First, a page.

Hartmann (1992) suggested a transformation of Slater (1977) distances
to make them independent from the size of a grid. Hartmann distances are supposed
to yield stable cutoff values used to determine 'significance' of interelement
distances. It can be shown that Hartmann distances are still affected by
grid parameters like size and the range of the rating scale used.
The function distanceNormalize
applies a BoxCox (1964) transformation
to the Hartmann distances in order to remove the skew of the Hartmann
distance distribution. The normalized values show to have more stable
cutoffs (quantiles) and better properties for comparison across grids
of different size and scale range.
The function distanceNormalize
will return Slater, Hartmann or
power transfpormed Hartmann distances
if prompted. It is also possible to return the quantiles of the sample distribution
and only the element distances consideres 'significant'
according to the quantiles defined.
1 2 3 
x 

rep 
Number of random grids to generate to produce
sample distribution for Hartmann distances
(default is 
quant 
The propabities of the quantiles from the
power transformed Hartmann distance distribution that will be returned.
The default is 
significant 
Whether to only show values that are outside the quantiles
defined in 
trim 
The number of characters a element names are trimmed to (default is

indexcol 
Logical. Whether to add an extra index column so the
column names are indexes instead of element names. This option
renders a neater output as long element names will stretch
the output (default is 
prob 
The probability of each rating value to occur.
If 
digits 
Numeric. Number of digits to round to (default is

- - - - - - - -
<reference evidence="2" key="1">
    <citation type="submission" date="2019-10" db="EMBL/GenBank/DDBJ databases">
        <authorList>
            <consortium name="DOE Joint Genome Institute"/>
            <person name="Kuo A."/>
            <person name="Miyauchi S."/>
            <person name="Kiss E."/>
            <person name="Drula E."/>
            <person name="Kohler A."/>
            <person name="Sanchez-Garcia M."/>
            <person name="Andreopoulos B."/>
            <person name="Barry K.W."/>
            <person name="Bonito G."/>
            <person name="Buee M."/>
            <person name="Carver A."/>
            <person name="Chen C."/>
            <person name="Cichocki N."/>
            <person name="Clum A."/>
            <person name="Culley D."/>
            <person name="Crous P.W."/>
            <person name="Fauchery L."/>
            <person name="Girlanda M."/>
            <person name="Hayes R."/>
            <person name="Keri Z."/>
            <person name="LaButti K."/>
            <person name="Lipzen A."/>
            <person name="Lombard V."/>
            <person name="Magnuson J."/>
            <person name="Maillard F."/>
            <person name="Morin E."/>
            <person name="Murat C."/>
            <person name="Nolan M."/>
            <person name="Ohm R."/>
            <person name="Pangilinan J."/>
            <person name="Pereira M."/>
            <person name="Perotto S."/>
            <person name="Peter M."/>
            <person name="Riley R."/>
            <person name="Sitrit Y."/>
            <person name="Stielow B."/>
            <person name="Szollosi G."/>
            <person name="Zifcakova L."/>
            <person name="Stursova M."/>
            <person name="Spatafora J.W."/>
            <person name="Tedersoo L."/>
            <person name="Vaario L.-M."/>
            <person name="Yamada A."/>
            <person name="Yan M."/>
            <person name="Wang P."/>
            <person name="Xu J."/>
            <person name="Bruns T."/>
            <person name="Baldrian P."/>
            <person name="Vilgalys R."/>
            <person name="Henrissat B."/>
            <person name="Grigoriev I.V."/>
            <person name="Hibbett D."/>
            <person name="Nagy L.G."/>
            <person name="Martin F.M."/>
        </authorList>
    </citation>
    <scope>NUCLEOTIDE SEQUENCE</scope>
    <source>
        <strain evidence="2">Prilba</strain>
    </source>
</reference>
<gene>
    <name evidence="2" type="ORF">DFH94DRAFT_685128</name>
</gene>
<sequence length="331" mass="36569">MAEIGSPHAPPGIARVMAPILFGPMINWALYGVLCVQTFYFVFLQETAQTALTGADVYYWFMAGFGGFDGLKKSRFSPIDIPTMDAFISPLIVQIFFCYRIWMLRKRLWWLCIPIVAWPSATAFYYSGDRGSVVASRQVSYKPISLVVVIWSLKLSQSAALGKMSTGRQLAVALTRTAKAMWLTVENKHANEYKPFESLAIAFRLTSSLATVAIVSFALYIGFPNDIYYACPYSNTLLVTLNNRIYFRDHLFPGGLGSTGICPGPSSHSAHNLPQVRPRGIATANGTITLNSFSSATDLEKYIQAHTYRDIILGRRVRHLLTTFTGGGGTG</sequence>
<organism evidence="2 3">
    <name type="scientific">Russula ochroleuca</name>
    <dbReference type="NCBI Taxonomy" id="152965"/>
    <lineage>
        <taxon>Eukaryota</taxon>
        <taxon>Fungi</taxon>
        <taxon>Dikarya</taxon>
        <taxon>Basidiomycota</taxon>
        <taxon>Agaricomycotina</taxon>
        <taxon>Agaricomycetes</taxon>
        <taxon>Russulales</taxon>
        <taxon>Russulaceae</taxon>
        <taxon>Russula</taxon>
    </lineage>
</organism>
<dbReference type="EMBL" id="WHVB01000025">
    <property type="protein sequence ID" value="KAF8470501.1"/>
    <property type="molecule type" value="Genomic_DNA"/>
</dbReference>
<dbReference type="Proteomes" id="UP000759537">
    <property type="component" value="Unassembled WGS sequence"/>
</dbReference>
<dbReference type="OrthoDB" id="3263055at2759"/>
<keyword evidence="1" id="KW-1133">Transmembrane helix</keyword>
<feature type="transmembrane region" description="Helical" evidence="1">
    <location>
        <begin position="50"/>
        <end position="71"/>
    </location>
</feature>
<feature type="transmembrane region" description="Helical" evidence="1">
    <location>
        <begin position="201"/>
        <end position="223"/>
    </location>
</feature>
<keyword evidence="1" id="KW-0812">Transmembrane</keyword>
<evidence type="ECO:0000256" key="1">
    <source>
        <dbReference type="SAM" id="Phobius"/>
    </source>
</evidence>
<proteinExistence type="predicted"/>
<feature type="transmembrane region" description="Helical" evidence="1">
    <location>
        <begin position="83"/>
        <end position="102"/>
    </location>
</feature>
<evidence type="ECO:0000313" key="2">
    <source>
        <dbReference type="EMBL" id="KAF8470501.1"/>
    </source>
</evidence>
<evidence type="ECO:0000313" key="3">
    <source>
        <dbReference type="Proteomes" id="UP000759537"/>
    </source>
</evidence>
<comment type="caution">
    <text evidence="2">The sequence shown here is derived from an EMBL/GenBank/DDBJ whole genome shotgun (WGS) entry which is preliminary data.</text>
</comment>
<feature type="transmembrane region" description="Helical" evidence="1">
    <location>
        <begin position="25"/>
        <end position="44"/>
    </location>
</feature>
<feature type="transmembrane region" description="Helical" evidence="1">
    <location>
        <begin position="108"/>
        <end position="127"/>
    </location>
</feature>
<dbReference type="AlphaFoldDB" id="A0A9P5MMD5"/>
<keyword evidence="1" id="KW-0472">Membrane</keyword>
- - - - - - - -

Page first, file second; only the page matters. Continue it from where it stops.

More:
output 
The output type. The default ( 
progress 
Whether to show a progress bar (default is 
upper 
Logical. Whether to display only upper part of the distance matrix
(default 
The 'power tranformed or normalized Hartmann distance' are calulated as follows: The simulated Hartmann distribution is added a constant as the BoxCox transformation can only be applied to positive values. Then a range of values for lambda in the BoxCox transformation (Box & Cox, 1964) are tried out. The best lambda is the one maximizing the correlation of the quantiles with the standard normal distribution. The lambda value maximizing normality is used to transform Hartmann distances. As the resulting scale of the power transformation depends on lambda, the resulting values are ztransformed to derive a common scaling.
The code for the calculation of the optimal lambda was written by Ioannis Kosmidis.
A matrix containing Hartmann distances (output=1
and output=2
)
or a list (output=3
) containing:
hartmann 
matrix of Hartmann distances 
h.quantiles 
quantiles for Hartmann distances 
h.vals 
random values of Hartmann 
h.sd 
standard deviation of distribution of Hartmann values 
slater 
matrix of Slater distances 
sl.quantiles 
quantiles for Slater distances 
sl.vals 
vector of all Slater distances 
ls.sd 
standard deviation of random Slater distances 
normalized 
matrix of power transformed Hartmann distances 
n.quantiles 
quantiles for power transformed Hartmann distances 
n.vals 
vector of all power transformed Hartmann distances 
n.sd 
standard deviation of random power transformed Hartmann distances 
Mark Heckmann
Box, G. E. P., & Cox, D. R. (1964). An Analysis of Transformations. Journal of the Royal Statistical Society. Series B (Methodological), 26(2), 211252.
Hartmann, A. (1992). Element comparisons in repertory grid technique: Results and consequences of a Monte Carlo study. International Journal of Personal Construct Psychology, 5(1), 4156.
Slater, P. (1977). The measurement of intrapersonal space by Grid technique. London: Wiley.
distanceHartmann
and distanceSlater
.
1 2 3 4 5 6 7 8 9 10 11 12 13 14 15 16  ## Not run:
distanceNormalized(bell2010)
distanceNormalized(bell2010, trim=40, index=T, sig=T)
### histogram of power transformed Hartmann distances indifference region
d < distanceNormalized(bell2010, out=0)
hist(d$n.vals, breaks=100)
abline(v=d$n.quant, col="red")
### histogram of Hartmann distances and indifference region
hist(d$h.vals, breaks=100)
abline(v=d$h.quant, col="red")
## End(Not run)

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